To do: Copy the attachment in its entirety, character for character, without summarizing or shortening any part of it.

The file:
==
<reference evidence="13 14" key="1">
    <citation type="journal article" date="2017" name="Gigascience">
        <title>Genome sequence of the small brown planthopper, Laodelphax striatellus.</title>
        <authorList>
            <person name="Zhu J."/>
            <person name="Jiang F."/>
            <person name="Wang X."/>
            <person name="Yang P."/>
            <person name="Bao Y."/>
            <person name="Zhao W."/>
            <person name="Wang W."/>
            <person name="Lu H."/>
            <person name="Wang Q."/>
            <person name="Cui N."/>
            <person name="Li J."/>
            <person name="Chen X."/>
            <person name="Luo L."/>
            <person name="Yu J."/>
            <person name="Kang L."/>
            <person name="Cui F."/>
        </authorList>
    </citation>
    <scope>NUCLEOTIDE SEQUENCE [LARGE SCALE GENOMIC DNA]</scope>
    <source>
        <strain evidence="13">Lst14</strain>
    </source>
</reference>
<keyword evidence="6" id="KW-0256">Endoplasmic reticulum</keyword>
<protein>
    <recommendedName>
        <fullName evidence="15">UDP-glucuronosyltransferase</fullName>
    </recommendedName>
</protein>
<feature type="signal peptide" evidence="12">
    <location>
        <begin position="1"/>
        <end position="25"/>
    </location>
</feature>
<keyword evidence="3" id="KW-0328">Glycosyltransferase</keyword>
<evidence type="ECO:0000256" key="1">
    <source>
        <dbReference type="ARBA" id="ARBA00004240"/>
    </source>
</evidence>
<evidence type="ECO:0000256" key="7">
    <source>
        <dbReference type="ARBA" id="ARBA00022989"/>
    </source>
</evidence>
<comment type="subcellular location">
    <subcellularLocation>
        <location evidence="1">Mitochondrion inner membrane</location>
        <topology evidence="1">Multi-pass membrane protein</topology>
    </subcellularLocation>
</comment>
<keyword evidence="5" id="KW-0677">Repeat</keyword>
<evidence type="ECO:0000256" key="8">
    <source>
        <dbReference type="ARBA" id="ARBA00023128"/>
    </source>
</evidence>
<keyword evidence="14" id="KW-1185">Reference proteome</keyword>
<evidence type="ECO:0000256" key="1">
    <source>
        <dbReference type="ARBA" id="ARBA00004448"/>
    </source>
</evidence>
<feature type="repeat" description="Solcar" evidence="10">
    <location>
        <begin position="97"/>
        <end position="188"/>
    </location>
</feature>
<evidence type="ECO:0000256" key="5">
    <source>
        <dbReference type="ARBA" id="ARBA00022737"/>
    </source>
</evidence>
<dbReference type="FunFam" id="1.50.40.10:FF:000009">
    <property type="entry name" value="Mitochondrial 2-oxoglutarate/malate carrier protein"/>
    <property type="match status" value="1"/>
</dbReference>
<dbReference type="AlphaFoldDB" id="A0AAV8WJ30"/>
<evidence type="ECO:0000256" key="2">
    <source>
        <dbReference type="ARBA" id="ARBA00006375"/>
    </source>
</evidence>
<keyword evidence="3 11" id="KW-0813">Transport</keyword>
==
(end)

<reference evidence="13 14" key="1">
    <citation type="journal article" date="2017" name="Gigascience">
        <title>Genome sequence of the small brown planthopper, Laodelphax striatellus.</title>
        <authorList>
            <person name="Zhu J."/>
            <person name="Jiang F."/>
            <person name="Wang X."/>
            <person name="Yang P."/>
            <person name="Bao Y."/>
            <person name="Zhao W."/>
            <person name="Wang W."/>
            <person name="Lu H."/>
            <person name="Wang Q."/>
            <person name="Cui N."/>
            <person name="Li J."/>
            <person name="Chen X."/>
            <person name="Luo L."/>
            <person name="Yu J."/>
            <person name="Kang L."/>
            <person name="Cui F."/>
        </authorList>
    </citation>
    <scope>NUCLEOTIDE SEQUENCE [LARGE SCALE GENOMIC DNA]</scope>
    <source>
        <strain evidence="13">Lst14</strain>
    </source>
</reference>
<keyword evidence="6" id="KW-0256">Endoplasmic reticulum</keyword>
<protein>
    <recommendedName>
        <fullName evidence="15">UDP-glucuronosyltransferase</fullName>
    </recommendedName>
</protein>
<feature type="signal peptide" evidence="12">
    <location>
        <begin position="1"/>
        <end position="25"/>
    </location>
</feature>
<keyword evidence="3" id="KW-0328">Glycosyltransferase</keyword>
<evidence type="ECO:0000256" key="1">
    <source>
        <dbReference type="ARBA" id="ARBA00004240"/>
    </source>
</evidence>
<evidence type="ECO:0000256" key="7">
    <source>
        <dbReference type="ARBA" id="ARBA00022989"/>
    </source>
</evidence>
<comment type="subcellular location">
    <subcellularLocation>
        <location evidence="1">Mitochondrion inner membrane</location>
        <topology evidence="1">Multi-pass membrane protein</topology>
    </subcellularLocation>
</comment>
<keyword evidence="5" id="KW-0677">Repeat</keyword>
<evidence type="ECO:0000256" key="8">
    <source>
        <dbReference type="ARBA" id="ARBA00023128"/>
    </source>
</evidence>
<keyword evidence="14" id="KW-1185">Reference proteome</keyword>
<evidence type="ECO:0000256" key="1">
    <source>
        <dbReference type="ARBA" id="ARBA00004448"/>
    </source>
</evidence>
<feature type="repeat" description="Solcar" evidence="10">
    <location>
        <begin position="97"/>
        <end position="188"/>
    </location>
</feature>
<evidence type="ECO:0000256" key="5">
    <source>
        <dbReference type="ARBA" id="ARBA00022737"/>
    </source>
</evidence>
<dbReference type="FunFam" id="1.50.40.10:FF:000009">
    <property type="entry name" value="Mitochondrial 2-oxoglutarate/malate carrier protein"/>
    <property type="match status" value="1"/>
</dbReference>
<dbReference type="AlphaFoldDB" id="A0AAV8WJ30"/>
<evidence type="ECO:0000256" key="2">
    <source>
        <dbReference type="ARBA" id="ARBA00006375"/>
    </source>
</evidence>
<keyword evidence="3 11" id="KW-0813">Transport</keyword>